Marisa Sergi is a redhead with a fiery drive that matches her tresses. At only 20 years old she has already produced her own wine and stamped it with her unique brand of success.
Red Head wine is the creation of Marisa Sergi, a junior studying Viticulture & Enology at Cornell University. As her capstone project she decided to create a wine label classy but more appealing than traditional wine labels and test its appeal against already popular wines.
She didn’t stop there as she was able to continue and create the wine behind the label as well. It doesn’t hurt that winemaking is in her blood.
“As a third generation winemaker, I developed my passion for winemaking from my grandfather,” Marisa told Toledo Wines and Vines. “In my school days memory book in the fourth grade I wrote I wanted to be a winemaker. Making wine is a family tradition and I wanted to take part in that. It is a field that I am able to use my creativity.”
Her grandfather immigrated to the U.S. from Italy when he was 24 and brought the family tradition of winemaking with him. Her father opened L’uva Bella Winery in 2006 in Youngstown, Ohio.
“My grandfather shared his homemade wine with his friends and family,” the young winemaker said. “My father, Frank Sergi, took this to the next level by starting L’uva Bella Winery which influenced me to pursue a career as an enologist. I worked with the winemakers of L'uva Bella from learning the process of crush, testing procedures, designing the tastes, to marketing of the labels.”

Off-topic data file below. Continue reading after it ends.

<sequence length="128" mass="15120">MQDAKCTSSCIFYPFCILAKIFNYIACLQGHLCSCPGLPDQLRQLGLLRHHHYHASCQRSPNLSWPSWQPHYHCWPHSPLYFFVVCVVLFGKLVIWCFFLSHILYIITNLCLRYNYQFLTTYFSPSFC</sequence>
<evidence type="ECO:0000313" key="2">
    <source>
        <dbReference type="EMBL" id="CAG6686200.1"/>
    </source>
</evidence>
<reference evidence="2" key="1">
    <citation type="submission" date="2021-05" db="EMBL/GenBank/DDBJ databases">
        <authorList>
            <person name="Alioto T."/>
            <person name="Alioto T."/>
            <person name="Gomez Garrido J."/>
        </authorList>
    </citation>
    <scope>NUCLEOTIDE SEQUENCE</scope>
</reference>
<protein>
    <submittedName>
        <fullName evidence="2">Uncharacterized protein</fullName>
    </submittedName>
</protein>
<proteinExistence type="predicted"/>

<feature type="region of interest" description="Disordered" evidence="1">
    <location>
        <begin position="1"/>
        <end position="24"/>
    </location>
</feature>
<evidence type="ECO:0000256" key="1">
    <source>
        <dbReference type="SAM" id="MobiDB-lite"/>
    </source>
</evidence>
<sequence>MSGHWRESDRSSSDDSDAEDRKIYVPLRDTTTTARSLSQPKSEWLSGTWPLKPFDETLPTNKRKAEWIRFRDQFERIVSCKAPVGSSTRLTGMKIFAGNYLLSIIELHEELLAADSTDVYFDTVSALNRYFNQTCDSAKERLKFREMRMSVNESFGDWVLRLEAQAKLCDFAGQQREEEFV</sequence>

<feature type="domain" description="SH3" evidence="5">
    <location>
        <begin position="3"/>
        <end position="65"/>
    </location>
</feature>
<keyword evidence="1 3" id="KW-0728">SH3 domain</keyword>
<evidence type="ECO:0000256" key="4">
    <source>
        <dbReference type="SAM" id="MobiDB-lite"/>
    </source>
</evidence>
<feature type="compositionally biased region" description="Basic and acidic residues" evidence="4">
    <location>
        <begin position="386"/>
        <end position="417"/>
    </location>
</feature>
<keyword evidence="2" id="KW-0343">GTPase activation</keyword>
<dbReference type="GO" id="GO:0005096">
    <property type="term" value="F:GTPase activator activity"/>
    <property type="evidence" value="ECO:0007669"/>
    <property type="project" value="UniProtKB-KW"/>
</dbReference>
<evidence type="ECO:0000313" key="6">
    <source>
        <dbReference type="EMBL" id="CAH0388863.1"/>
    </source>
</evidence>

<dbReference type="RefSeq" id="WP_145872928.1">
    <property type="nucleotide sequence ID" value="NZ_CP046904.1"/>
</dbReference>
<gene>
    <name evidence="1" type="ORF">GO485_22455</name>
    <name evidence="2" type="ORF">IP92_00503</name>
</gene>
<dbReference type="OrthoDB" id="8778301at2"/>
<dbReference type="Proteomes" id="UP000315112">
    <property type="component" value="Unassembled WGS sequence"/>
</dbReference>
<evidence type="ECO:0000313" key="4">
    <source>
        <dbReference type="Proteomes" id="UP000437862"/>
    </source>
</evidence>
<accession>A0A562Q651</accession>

Red Head wine, which has been one of the top sellers at L’uva Bella, is a blend of California Zinfandel and Chilean Carmenere. “After designing the label that was sexy with bold colors, I was looking for a concept that would match, she said. “It had to fit my model to be sweet and spicy.”
She describes the wine as medium bodied, fruit forward capturing hints of plums, black cherries and blackberries, but with a subtle spicy kick at the finish. She will be interning at E&J Gallo, one of the world’s largest wineries. She hopes to continue with them post-graduation and work not only as a winemaker but also in product development and marketing.
Marisa’s accomplishment is notable not only because of her age, but her gender. While many prominent women winemakers are out there, they are certainly outnumbered by men.
She has some advice for young people and for women who are interesting in breaking into the wine field. “Try to learn something new every day, build your knowledge of the industry, and follow your passion,” says the redheaded winemaker. “Hands on experience helps tie together book knowledge. If you enjoy what you are doing and have a will to work hard, you will be successful.”